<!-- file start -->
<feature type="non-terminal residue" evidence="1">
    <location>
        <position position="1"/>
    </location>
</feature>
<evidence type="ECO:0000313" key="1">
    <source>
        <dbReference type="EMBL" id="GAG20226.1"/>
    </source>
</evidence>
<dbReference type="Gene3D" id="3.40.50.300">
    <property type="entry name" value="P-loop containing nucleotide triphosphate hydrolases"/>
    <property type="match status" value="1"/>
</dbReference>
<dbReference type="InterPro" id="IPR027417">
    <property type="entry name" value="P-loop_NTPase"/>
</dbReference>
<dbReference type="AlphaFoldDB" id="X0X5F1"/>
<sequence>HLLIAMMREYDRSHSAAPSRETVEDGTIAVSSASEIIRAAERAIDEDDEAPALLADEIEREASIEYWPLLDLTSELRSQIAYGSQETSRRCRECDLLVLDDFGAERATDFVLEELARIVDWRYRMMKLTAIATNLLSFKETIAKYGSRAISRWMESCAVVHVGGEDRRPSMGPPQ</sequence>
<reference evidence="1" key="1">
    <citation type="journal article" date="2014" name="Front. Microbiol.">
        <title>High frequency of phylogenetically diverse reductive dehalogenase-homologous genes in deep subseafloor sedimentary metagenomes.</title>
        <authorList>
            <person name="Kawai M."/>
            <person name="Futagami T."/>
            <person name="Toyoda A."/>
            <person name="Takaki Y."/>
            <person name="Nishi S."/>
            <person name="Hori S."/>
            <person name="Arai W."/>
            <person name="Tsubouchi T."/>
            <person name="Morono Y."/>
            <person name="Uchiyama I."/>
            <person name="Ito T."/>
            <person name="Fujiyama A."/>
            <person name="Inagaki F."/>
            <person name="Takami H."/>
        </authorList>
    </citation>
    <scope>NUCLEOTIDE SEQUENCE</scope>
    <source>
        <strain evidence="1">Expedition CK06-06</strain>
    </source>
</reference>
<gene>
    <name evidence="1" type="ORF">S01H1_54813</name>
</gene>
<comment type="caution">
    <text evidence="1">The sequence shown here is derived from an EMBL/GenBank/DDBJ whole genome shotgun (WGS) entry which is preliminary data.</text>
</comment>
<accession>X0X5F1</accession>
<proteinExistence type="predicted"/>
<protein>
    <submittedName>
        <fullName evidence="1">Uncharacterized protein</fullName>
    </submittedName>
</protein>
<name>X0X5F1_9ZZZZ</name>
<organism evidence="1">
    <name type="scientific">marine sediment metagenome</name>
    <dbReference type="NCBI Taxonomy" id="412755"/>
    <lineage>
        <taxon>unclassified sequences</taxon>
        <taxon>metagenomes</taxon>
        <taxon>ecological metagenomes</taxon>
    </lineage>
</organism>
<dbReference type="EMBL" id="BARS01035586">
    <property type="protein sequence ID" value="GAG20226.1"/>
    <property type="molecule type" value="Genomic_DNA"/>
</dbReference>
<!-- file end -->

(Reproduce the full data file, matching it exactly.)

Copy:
<feature type="non-terminal residue" evidence="1">
    <location>
        <position position="1"/>
    </location>
</feature>
<evidence type="ECO:0000313" key="1">
    <source>
        <dbReference type="EMBL" id="GAG20226.1"/>
    </source>
</evidence>
<dbReference type="Gene3D" id="3.40.50.300">
    <property type="entry name" value="P-loop containing nucleotide triphosphate hydrolases"/>
    <property type="match status" value="1"/>
</dbReference>
<dbReference type="InterPro" id="IPR027417">
    <property type="entry name" value="P-loop_NTPase"/>
</dbReference>
<dbReference type="AlphaFoldDB" id="X0X5F1"/>
<sequence>HLLIAMMREYDRSHSAAPSRETVEDGTIAVSSASEIIRAAERAIDEDDEAPALLADEIEREASIEYWPLLDLTSELRSQIAYGSQETSRRCRECDLLVLDDFGAERATDFVLEELARIVDWRYRMMKLTAIATNLLSFKETIAKYGSRAISRWMESCAVVHVGGEDRRPSMGPPQ</sequence>
<reference evidence="1" key="1">
    <citation type="journal article" date="2014" name="Front. Microbiol.">
        <title>High frequency of phylogenetically diverse reductive dehalogenase-homologous genes in deep subseafloor sedimentary metagenomes.</title>
        <authorList>
            <person name="Kawai M."/>
            <person name="Futagami T."/>
            <person name="Toyoda A."/>
            <person name="Takaki Y."/>
            <person name="Nishi S."/>
            <person name="Hori S."/>
            <person name="Arai W."/>
            <person name="Tsubouchi T."/>
            <person name="Morono Y."/>
            <person name="Uchiyama I."/>
            <person name="Ito T."/>
            <person name="Fujiyama A."/>
            <person name="Inagaki F."/>
            <person name="Takami H."/>
        </authorList>
    </citation>
    <scope>NUCLEOTIDE SEQUENCE</scope>
    <source>
        <strain evidence="1">Expedition CK06-06</strain>
    </source>
</reference>
<gene>
    <name evidence="1" type="ORF">S01H1_54813</name>
</gene>
<comment type="caution">
    <text evidence="1">The sequence shown here is derived from an EMBL/GenBank/DDBJ whole genome shotgun (WGS) entry which is preliminary data.</text>
</comment>
<accession>X0X5F1</accession>
<proteinExistence type="predicted"/>
<protein>
    <submittedName>
        <fullName evidence="1">Uncharacterized protein</fullName>
    </submittedName>
</protein>
<name>X0X5F1_9ZZZZ</name>
<organism evidence="1">
    <name type="scientific">marine sediment metagenome</name>
    <dbReference type="NCBI Taxonomy" id="412755"/>
    <lineage>
        <taxon>unclassified sequences</taxon>
        <taxon>metagenomes</taxon>
        <taxon>ecological metagenomes</taxon>
    </lineage>
</organism>
<dbReference type="EMBL" id="BARS01035586">
    <property type="protein sequence ID" value="GAG20226.1"/>
    <property type="molecule type" value="Genomic_DNA"/>
</dbReference>